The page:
The $10.5 billion deal by Asia’s richest man Gautam Adani to buy Holcim AG's cement businesses in India could trigger a potential wave of consolidation in the country’s highly fragmented cement industry, according to industry experts.
The deal, which covers key brands such as Ambuja Cements and ACC, will help Adani Group become India’s No. 2 cement maker, a significant change from the past when it had a negligible presence in the sector. That’s precisely why analysts expect the smaller firms to tie up with one another or a larger partner to take on the new industry goliath.
“We foresee a high probability of industry consolidation driven by the chances of Adani taking the inorganic expansion route and/or sector incumbents, mainly small and mid-sized leveraged companies, partnering together or with strong companies, to take on potential competition,” said Aditya Narain, Head - Research, Edelweiss Financial Services.
ACC and Ambuja together account for 65 million tonnes of annual cement making capacity, making them second only to Aditya Birla Group’s UltraTech. And so far, these three companies have led the consolidation in the industry.
The Adani-Holcim deal, which followed a fierce bidding war with the JSW Group and Ultratech Cement Ltd, is the second largest deal in India this year, according to Reuters. And most experts said this was just the beginning of a dealmaking wave in the sector which includes companies such as Shree Cement, Dalmia Bharat, Nuvoco Vistas, Ramco Cements, JK Cement, India Cements and JK Lakshmi Cement.
“The consolidation of industry in mid-term is a real possibility,” Alvarez & Marsal Managing Director Sudeep Mehrotra said, highlighting how conglomerate Adani’s presence and expertise in ports, rail, road and storage logistics would bring in innovation in the industry.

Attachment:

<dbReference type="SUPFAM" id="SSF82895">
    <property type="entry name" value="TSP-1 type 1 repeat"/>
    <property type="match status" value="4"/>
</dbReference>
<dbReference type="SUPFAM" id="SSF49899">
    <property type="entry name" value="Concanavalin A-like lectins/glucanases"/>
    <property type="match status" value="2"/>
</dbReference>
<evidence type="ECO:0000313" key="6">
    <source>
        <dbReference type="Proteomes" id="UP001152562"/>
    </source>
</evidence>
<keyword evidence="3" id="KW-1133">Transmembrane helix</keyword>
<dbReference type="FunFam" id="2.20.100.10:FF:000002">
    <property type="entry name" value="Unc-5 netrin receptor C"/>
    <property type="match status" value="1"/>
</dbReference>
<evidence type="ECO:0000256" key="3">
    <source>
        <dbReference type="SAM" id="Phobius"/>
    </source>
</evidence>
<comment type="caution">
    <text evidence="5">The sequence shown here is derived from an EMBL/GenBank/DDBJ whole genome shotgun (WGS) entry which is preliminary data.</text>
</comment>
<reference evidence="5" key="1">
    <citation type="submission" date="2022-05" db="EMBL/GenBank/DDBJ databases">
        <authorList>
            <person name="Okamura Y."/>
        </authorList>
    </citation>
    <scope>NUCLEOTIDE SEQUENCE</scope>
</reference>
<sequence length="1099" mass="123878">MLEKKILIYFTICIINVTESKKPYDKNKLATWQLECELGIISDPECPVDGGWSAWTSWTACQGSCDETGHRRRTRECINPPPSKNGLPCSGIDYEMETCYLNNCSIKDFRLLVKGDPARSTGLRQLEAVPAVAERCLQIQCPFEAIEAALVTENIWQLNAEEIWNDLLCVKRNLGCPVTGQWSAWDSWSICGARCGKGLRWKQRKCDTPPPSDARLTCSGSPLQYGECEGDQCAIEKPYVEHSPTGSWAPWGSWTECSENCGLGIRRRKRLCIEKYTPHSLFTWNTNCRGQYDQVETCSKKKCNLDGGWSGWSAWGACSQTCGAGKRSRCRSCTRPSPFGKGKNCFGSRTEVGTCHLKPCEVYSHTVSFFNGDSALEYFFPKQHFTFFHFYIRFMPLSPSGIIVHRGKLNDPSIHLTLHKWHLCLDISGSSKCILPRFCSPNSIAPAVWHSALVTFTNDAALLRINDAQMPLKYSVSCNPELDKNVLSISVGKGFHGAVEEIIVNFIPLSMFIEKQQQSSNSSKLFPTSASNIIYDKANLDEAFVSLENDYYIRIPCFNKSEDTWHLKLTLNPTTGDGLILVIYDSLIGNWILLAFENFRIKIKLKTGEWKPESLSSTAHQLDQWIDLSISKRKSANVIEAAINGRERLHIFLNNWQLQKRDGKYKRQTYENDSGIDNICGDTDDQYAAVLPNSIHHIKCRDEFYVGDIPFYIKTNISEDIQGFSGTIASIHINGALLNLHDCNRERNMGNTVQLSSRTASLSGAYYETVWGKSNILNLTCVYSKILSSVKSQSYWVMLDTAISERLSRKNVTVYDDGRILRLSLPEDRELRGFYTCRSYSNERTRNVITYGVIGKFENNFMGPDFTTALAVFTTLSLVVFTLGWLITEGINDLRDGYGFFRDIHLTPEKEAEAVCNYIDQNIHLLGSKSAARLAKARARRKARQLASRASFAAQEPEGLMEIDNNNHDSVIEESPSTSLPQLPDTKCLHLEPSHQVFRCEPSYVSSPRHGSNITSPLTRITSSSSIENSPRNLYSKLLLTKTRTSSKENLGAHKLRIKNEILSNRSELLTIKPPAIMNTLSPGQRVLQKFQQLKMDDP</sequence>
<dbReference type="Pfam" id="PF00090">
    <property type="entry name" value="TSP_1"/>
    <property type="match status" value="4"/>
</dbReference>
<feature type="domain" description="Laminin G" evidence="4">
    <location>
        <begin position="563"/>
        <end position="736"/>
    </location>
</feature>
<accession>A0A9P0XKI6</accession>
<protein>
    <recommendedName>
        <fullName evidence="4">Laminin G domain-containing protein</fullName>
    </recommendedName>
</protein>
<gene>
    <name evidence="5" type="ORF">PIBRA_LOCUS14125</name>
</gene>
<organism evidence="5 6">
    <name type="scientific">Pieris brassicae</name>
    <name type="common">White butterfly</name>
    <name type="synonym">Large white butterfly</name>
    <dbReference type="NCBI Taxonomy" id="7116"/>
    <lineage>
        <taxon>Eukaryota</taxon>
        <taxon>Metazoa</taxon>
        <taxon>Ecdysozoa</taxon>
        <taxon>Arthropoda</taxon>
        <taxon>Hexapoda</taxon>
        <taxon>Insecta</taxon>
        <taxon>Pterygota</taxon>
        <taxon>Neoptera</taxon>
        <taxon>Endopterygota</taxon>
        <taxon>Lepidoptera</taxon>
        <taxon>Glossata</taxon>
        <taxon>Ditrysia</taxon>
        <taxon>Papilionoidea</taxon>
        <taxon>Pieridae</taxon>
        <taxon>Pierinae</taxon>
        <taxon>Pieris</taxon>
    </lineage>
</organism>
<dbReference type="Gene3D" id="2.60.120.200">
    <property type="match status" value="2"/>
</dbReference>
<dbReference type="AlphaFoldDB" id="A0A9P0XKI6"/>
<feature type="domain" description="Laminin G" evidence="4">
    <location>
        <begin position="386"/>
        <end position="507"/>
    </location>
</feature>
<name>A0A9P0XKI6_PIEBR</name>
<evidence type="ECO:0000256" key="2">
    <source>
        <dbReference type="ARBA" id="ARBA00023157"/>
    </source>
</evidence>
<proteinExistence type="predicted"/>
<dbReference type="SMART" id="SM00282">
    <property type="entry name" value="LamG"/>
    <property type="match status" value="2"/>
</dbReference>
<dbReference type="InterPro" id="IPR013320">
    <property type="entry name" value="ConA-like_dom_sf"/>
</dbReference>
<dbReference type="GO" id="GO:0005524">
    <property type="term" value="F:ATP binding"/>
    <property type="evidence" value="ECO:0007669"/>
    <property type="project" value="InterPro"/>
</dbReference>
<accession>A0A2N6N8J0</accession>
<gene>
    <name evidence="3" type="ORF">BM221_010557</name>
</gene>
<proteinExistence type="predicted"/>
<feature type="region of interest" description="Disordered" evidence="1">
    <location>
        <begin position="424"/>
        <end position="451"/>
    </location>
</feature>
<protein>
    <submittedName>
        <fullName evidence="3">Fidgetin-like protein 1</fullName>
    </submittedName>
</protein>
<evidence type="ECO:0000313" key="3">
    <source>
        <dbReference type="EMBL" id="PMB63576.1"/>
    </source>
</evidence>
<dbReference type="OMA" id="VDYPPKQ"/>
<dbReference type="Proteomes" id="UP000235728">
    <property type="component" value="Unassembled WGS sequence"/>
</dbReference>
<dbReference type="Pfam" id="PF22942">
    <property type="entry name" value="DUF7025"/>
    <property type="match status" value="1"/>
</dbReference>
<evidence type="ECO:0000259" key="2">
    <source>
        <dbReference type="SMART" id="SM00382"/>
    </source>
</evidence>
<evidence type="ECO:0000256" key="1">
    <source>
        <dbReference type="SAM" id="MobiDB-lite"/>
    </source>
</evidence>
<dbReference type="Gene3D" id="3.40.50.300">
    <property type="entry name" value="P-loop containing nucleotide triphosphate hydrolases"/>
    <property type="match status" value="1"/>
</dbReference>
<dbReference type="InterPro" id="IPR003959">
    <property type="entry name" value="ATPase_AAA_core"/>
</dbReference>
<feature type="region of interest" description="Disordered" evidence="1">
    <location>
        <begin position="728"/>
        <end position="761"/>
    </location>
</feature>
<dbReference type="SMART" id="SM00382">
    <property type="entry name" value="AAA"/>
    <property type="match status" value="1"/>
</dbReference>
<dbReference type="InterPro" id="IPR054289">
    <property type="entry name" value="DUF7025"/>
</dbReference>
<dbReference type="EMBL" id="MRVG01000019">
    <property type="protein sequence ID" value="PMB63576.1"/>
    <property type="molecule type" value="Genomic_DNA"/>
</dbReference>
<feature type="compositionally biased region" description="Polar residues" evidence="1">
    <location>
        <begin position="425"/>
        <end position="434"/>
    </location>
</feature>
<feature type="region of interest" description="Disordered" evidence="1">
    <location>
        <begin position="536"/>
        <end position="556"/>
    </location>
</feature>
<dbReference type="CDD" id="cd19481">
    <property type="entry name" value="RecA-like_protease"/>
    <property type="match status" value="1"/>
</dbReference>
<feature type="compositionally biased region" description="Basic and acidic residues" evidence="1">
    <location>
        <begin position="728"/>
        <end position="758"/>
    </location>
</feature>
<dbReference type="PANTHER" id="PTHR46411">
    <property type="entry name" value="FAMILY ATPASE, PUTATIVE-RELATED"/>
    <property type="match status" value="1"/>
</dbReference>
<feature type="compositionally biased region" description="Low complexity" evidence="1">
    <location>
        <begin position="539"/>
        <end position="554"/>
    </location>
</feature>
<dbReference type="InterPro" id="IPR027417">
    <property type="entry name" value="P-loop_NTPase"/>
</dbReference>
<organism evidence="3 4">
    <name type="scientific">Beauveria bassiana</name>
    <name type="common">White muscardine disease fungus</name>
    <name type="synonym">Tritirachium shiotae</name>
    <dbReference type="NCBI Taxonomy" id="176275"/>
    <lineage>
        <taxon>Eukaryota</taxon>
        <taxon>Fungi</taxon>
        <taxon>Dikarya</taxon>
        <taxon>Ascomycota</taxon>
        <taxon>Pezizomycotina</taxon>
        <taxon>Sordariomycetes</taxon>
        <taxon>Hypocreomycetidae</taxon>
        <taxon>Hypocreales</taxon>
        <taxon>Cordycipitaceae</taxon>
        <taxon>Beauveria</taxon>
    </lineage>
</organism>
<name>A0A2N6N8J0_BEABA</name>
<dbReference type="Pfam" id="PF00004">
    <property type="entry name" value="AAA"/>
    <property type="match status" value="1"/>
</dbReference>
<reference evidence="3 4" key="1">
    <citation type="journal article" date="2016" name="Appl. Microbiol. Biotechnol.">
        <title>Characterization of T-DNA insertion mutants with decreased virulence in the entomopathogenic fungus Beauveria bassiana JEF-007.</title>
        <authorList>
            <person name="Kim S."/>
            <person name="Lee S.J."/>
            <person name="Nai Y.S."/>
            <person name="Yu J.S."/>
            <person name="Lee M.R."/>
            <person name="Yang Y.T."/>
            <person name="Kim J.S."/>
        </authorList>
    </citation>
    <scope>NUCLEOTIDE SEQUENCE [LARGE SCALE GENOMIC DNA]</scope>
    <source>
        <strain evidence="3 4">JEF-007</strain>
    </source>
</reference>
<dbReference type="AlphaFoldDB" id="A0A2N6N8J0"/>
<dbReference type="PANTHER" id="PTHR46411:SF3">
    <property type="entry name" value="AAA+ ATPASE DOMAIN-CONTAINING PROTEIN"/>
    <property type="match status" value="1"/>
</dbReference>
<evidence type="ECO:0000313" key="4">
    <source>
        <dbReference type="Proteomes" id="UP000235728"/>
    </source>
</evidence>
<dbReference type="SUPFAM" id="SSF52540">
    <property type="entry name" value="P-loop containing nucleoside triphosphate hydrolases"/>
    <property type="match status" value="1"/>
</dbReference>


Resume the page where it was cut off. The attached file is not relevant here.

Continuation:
He also pointed to new thrust on infrastructure by the government, which could brighten prospects for the cement industry and help it perform better in the next decade.
“Larger cement companies with access to cash will find buying low utilisation smaller companies with additional brownfield capacities more attractive than adding greenfield projects,” Mehrotra told DH.
India’s overall cement production capacity was nearly 545 million tonnes in the last financial year, 98% of which lies with the private sector. This shows the immense potential that private players can leverage, according to India Brand Equity Foundation.
Some see the Adani-Holcim deal as a transformational one for the sector.
“The deal has the potential to completely transform the cement industry given the efficiency-related benefits that the deal could bring in,” said Professor Kiran Pedada, Assistant Professor of Marketing at the Indian School of Business. “Adani might look for other acquisition opportunities that would help in consolidation” and in the long run, Adani might “give UltraTech a run for its money”.